EL PASO, Texas (KTSM) – The Texas Supreme Court denied a request to rehear a Duraguito case that was ruled in appeals.
The ruling, given on Friday, was a major victory for the City of El Paso, which plans on building a Multipurpose Performing Arts and Entertainment Center (MPC) in the Duranguito neighborhood.
Preservationist Max Grossman had requested, through his lawyers, that the Texas Supreme Court reverse the court of appeals’ judgment saying the court, “erred in assigning a broad meaning to the word ‘entertainment.'”
However, in 2019, a ruling by the Third Court of Appeals reversed portions of a trial court’s judgment, affirming that the City may build an MPC that accommodates a variety of programming, including sports and sporting events. The ruling also allowed the City to use outside funds on the project.
“The Texas Supreme Court’s decision to deny the request to review the ruling confirms the plain language of the bond ordinance and authorizes a broad entertainment purpose to include sports,” said El Paso Mayor Dee Margo.
The Texas Attorney General has supported the Court of Appeals’ ruling indicating that voters authorized the City to deliver an MPC capable of hosting performing arts, sports, sporting events, and other entertainment.
Court records showed that the Texas Supreme Court denied the petition even though two Justices did not participate.
Grossman issued a statement Friday afternoon saying, “I am very disappointed with this outcome as it bodes poorly for bond elections.” He continued, “Texas cities can apparently issue bond ordinances and interpret the language within them however they wish, to the detriment of Texas taxpayers and their interests.”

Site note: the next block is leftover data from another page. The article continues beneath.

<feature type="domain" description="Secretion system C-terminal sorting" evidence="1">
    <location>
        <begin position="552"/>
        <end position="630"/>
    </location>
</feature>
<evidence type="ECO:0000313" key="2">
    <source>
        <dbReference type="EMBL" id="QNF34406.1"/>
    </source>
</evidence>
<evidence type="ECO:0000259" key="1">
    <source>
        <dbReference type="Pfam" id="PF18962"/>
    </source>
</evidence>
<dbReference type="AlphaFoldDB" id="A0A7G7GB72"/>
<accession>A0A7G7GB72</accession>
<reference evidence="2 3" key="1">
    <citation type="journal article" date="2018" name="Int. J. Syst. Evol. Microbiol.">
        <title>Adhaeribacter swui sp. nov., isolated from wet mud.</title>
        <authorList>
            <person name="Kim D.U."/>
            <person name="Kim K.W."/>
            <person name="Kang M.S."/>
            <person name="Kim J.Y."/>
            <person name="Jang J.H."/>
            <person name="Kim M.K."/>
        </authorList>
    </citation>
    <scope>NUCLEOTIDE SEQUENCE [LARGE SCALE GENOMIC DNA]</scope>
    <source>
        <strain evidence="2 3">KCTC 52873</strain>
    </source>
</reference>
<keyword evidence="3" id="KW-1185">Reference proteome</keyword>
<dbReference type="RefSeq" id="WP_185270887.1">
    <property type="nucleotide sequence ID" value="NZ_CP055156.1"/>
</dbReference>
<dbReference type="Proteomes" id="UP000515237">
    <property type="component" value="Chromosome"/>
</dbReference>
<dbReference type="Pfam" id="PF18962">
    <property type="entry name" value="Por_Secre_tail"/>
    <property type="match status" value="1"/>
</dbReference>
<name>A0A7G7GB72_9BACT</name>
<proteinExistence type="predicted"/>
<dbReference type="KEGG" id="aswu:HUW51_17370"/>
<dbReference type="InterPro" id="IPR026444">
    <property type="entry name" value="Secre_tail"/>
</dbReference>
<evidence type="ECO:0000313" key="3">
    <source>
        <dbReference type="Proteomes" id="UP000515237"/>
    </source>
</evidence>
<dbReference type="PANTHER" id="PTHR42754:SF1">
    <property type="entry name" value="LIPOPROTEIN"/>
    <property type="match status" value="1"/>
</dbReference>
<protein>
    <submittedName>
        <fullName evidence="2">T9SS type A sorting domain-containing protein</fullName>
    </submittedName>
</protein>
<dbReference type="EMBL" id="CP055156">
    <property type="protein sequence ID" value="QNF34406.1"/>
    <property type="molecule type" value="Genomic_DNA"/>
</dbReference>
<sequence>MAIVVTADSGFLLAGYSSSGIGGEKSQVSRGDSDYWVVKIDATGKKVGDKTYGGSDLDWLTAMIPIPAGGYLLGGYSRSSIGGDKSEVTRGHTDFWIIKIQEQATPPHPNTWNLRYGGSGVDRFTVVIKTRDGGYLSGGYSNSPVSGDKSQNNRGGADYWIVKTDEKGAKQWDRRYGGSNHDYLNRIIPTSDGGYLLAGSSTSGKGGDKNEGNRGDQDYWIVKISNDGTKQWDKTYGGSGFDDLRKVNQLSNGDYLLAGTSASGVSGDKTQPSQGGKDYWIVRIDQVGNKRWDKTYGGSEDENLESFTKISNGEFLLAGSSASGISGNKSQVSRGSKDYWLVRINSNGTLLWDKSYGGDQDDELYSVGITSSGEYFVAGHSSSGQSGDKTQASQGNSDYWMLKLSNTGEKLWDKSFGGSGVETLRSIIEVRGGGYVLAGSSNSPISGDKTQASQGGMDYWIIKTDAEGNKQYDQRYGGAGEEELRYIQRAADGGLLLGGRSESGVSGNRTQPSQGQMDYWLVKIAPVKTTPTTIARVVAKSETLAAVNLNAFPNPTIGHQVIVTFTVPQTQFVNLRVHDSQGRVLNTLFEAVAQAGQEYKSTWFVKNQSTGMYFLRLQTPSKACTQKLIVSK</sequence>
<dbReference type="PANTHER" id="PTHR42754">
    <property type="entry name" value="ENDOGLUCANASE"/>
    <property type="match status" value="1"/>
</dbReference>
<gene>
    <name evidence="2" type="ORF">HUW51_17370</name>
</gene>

This article will be updated as new information comes into our newsroom.
The Multipurpose Performing Arts and Entertainment Center was approved by voters in 2012. According to statistics from the City of El Paso, a total of 102,358 people voted in favor of the project.
The ordinance calling for the election stated the MPC would be in downtown.
In 2016, a survey found that many historical buildings within the footprint of the downtown arena were worth saving.
Max Grossman led the fight against the arena, filing restraining orders that would prevent the destruction of buildings in the Duranguito neighborhood. The City of El Paso fought back.
In 2017, tensions ran high when construction crews attempted to demolish buildings in the Duranguito neighborhood.
Protesters showed up to the site and were outraged by construction crews who attempted to demolition some of the buildings after an injunction was handed down by the 8th Court of Appeals to stop the demolition.
The City denied having anything to do with the construction crews damaging the buildings. They said it was the property owner’s decision.
In October of 2019, new fencing went up at the empty lot within the disputed Duranguito neighborhood. The City of El Paso owns the lot and said the fencing in the area was in the interest of public safety due to incidents in which individuals have trespassed on the property.
During that time there were two residents living in the arena footprint.
After the Texas Supreme Court’s decision was made on Friday, Max Grossman told KTSM 9 News, “It is especially disappointing that so many of our local politicians will celebrate today with the hope of ultimately destroying the birthplace of our city.”